CHM173 - Chemistry

Outline information
Schools offering this subject
Last revision date Mar 29, 2021 10:35:21 AM
Last review date Mar 29, 2021 10:35:51 AM

Subject Title

Subject Description
An emerging technologist will require extensive knowledge in fundamental chemical concepts, and this course is the first semester of a two-semester general chemistry course. Students develop essential knowledge and problem solving skills in the chemistry of structure and reactivity, chemical equations, reactions, and calculations while discovering the equilibrium chemistry of acids and bases in the foundations of aqueous media. Students are introduced to laboratory exercises that involve the development of selected wet-lab techniques that aid in substance identification and substance quantification.

Credit Status
One credit towards the following programs:

  • Biotechnology – Advanced (BTA) Advanced Diploma
  • Chemical Engineering Technology (CHY) Advanced Diploma
  • Chemical Laboratory Technology – Pharmaceutical (CLP) Advanced Diploma
  • Chemical Laboratory Technician (CLT) Diploma

Learning Outcomes
Upon successful completion of this subject the student will be able to:

Learning Outcomes: Lecture
At the end of the subject lecture series, learners will be able to:

  • Describe the subatomic composition, electron configurations, and general properties of atoms, ions, and isotopes.
  • Draw and predict the types of bonds, shapes, and polarity in simple chemical compounds through the use of Lewis and VSPER bonding models.
  • Differentiate between the various types of chemical reactions, and solve chemical problems using the mole concept given a limiting reagent.
  • Describe the characteristics of aqueous solutions, and perform calculations (pH, concentration, limiting reagent) relevant to acids/bases and their mixtures (buffers, titrations) at a foundational level.
Learning Outcomes: Laboratory
At the end of the subject laboratory, learners will be able to:
  • Work safely, efficiently, accurately, and professionally in a laboratory setting by following Workplace Hazardous Materials Information Systems (WHMIS) and Globally Harmonized System (GHS) training protocols.
  • Differentiate between various laboratory instruments used in a wet-chemistry lab (balances, simple glassware, pipettes, etc.) and provide selection criteria for use when asked to perform specific laboratory tasks.
  • Calibrate instruments to ensure accurate and precise measurement of mass, volume, temperature, and pH.
  • Prepare inorganic compounds, and perform qualitative tests for substance identification using standard synthesis and procedural protocols.
  • Perform quantitative and precise analysis tests using various titration protocols to determine solution concentrations, purities, and acid identities.

Essential Employability Skills

    •  Communicate clearly, concisely and correctly in the written, spoken and visual form that fulfils the purpose and meets the needs of the audience.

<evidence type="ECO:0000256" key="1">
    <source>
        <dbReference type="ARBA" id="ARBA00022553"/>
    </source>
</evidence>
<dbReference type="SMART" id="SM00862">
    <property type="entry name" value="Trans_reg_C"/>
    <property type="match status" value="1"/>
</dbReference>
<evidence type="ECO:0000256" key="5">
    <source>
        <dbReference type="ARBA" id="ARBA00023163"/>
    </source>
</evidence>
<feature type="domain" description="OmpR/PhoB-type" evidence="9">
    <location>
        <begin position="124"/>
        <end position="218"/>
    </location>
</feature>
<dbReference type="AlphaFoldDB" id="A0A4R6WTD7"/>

•  Respond to written, spoken, or visual messages in a manner that ensures effective communication.

    •  Execute mathematical operations accurately.

    •  Apply a systematic approach to solve problems.

    •  Use a variety of thinking skills to anticipate and solve problems.

    •  Show respect for diverse opinions, values, belief systems, and contributions of others.

    •  Interact with others in groups or teams in ways that contribute to effective working relationships and the achievement of goals.

    •  Manage the use of time and other resources to complete projects.

    •  Take responsibility for one's own actions, decisions, and consequences.

Academic Integrity
Seneca upholds a learning community that values academic integrity, honesty, fairness, trust, respect, responsibility and courage. These values enhance Seneca's commitment to deliver high-quality education and teaching excellence, while supporting a positive learning environment. Ensure that you are aware of Seneca's Academic Integrity Policy which can be found at: Review section 2 of the policy for details regarding approaches to supporting integrity. Section 2.3 and Appendix B of the policy describe various sanctions that can be applied, if there is suspected academic misconduct (e.g., contract cheating, cheating, falsification, impersonation or plagiarism).

Please visit the Academic Integrity website to understand and learn more about how to prepare and submit work so that it supports academic integrity, and to avoid academic misconduct.

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Accommodation for Students with Disabilities
The College will provide reasonable accommodation to students with disabilities in order to promote academic success. If you require accommodation, contact the Counselling and Accessibility Services Office at ext. 22900 to initiate the process for documenting, assessing and implementing your individual accommodation needs.